Basil Mathews: Heredia – Costa Rica
What were the primary factors that influenced your decision to study abroad?
I was always open to trying new things since childhood and was never too shy to explore unique experiences; this is why study abroad was an amazing opportunity for me. As a student who graduated from VCU with a B.S. in Biology and B.A. in Foreign Language: Spanish, I knew how critical my learning of Spanish in a foreign country would be toward my future endeavor of becoming a medical doctor.
What made you choose your destination?
Choosing Costa Rica was easy for me – it’s known for having great tourist attractions, friendly people, and a Spanish dialect that is relatively easy to speak and understand in comparison to that of other countries. More so, it was great because most Spanish speaking immigrants that migrate to the United States come from Mexico and Central America. Studying abroad in Costa Rica is another reason why this sort of cultural awareness that I have gained will help me better connect with my patients on a more personal level in the future.
What classes did you take while abroad and how would you compare them to taking courses on campus at VCU?
During my 4-month stay in Costa Rica, I was able to take 15 credits of Spanish, which was truly an amazing experience. At VCU, students are usually limited to 2-3 language classes per semester. Taking five classes with non-native English speakers definitely changes the game in comparison. Instructors had higher expectations of us, and we truly had to force ourselves to learn the language and speak it. Towards the end of my trip, I felt comfortable traveling alone from city to city, being able to confidently navigate my way around and ask the local people for help if necessary. During my time in Costa Rica, I was able to take a Spanish Composition course, Hispanic Texts, Latin American Cinema, Analysis of Literature, and an Analysis of Culture course. The professors truly went out of their way to ensure we learned and were fully immersed in the language and culture. Another benefit was when I returned to VCU to take three more 400 level courses, it felt like a breeze! After speaking the language continuously for four months, it seemed as if I were forgetting my English as Spanish grew on me daily.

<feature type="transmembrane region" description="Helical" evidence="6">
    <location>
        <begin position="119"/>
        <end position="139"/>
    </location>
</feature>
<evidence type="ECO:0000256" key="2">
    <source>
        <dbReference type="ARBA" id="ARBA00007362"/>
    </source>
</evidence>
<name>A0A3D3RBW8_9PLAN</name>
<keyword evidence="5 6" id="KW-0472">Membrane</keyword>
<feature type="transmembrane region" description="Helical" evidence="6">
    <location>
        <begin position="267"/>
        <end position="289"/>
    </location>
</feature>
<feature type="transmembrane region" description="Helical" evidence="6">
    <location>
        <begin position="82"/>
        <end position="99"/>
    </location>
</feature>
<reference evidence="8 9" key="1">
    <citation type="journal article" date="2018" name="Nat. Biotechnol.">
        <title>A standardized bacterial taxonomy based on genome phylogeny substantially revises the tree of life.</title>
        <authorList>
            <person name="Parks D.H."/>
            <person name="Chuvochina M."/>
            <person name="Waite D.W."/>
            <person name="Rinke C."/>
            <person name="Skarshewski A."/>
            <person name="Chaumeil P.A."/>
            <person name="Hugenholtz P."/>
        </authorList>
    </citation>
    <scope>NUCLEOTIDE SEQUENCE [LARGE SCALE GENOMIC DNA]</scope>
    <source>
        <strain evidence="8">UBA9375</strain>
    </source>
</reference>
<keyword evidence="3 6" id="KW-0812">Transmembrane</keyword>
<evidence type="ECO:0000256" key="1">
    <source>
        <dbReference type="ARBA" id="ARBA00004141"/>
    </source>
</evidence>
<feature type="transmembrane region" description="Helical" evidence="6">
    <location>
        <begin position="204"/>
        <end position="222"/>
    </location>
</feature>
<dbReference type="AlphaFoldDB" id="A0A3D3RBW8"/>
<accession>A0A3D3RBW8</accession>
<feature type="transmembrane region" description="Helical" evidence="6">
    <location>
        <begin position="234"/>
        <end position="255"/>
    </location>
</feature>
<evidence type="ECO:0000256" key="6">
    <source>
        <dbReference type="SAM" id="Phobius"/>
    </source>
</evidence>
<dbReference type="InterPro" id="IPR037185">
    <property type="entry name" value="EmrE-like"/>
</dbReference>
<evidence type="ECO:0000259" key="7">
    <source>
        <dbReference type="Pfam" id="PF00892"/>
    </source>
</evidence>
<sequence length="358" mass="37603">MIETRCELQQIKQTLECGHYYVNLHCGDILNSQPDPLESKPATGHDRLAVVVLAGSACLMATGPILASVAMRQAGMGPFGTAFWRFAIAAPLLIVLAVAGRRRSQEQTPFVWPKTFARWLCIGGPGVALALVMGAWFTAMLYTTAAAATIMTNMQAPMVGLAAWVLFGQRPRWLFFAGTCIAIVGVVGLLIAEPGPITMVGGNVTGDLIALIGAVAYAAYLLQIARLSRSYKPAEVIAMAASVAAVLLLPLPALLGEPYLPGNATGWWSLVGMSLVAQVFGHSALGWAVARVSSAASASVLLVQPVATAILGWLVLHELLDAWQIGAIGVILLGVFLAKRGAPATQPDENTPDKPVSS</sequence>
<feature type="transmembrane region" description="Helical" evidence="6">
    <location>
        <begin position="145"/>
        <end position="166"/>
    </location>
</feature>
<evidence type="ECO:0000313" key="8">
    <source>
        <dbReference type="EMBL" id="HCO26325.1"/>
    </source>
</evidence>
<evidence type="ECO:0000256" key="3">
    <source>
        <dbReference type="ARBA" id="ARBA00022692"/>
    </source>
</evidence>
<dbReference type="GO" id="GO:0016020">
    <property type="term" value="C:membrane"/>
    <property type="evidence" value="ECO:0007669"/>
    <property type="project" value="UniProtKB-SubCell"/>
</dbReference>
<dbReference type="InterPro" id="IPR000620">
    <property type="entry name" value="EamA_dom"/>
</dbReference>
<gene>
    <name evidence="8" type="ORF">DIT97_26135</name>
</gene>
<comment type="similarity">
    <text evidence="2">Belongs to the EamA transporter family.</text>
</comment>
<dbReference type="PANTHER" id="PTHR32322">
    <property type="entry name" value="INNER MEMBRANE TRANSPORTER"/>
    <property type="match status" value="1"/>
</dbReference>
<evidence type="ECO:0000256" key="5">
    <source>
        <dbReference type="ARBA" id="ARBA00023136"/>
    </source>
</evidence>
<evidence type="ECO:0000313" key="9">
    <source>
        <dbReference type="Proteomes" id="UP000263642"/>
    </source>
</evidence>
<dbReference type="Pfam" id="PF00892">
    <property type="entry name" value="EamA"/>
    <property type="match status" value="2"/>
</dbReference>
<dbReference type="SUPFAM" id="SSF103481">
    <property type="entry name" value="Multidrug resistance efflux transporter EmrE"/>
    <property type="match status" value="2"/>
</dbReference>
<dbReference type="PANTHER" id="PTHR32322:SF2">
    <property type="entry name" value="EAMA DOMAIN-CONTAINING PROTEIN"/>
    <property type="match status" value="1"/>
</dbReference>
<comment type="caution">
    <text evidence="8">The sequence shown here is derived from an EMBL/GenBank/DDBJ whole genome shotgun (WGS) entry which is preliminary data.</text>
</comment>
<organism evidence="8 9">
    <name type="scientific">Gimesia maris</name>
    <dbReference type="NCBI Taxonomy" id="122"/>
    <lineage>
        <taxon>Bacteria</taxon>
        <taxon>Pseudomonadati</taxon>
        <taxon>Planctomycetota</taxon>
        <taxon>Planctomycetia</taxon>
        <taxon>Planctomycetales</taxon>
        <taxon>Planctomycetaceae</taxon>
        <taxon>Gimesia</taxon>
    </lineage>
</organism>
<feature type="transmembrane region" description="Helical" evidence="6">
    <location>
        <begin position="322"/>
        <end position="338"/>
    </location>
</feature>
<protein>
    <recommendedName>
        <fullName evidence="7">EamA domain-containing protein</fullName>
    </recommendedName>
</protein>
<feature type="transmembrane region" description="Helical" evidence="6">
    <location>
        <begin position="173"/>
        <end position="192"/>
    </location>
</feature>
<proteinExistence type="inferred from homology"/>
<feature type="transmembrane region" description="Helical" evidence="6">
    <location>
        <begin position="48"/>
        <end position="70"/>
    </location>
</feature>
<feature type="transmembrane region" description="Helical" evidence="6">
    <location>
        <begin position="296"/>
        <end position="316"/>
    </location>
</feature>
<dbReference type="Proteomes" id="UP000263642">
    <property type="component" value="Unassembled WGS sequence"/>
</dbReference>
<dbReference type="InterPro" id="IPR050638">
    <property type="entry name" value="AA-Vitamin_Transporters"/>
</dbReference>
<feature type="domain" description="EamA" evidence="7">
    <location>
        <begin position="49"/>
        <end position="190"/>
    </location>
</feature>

What were some of the challenges you faced while adjusting to your host country? How might these challenges help you in the future?
For the first two months I was there, I took a 40-minute bus ride every Friday to a local pool in order to overcome my fear of opens waters and learn how to swim. By mid-March, I had finally conquered my fear and was able to scuba dive for two days up to a depth of 60 feet, viewing the marvelous life that laid beneath. Surprisingly enough, some of the physics I learned at VCU came in handy for this experience. Aside from all the fun and games, I was able to help several kids at Llorente Elementary School learn English. Working with these children and tutoring my host brothers in mathematics and science truly instilled in me the passion and desire to learn more so that I may help others one day as a physician.
How has your experience changed your future academic and career goals?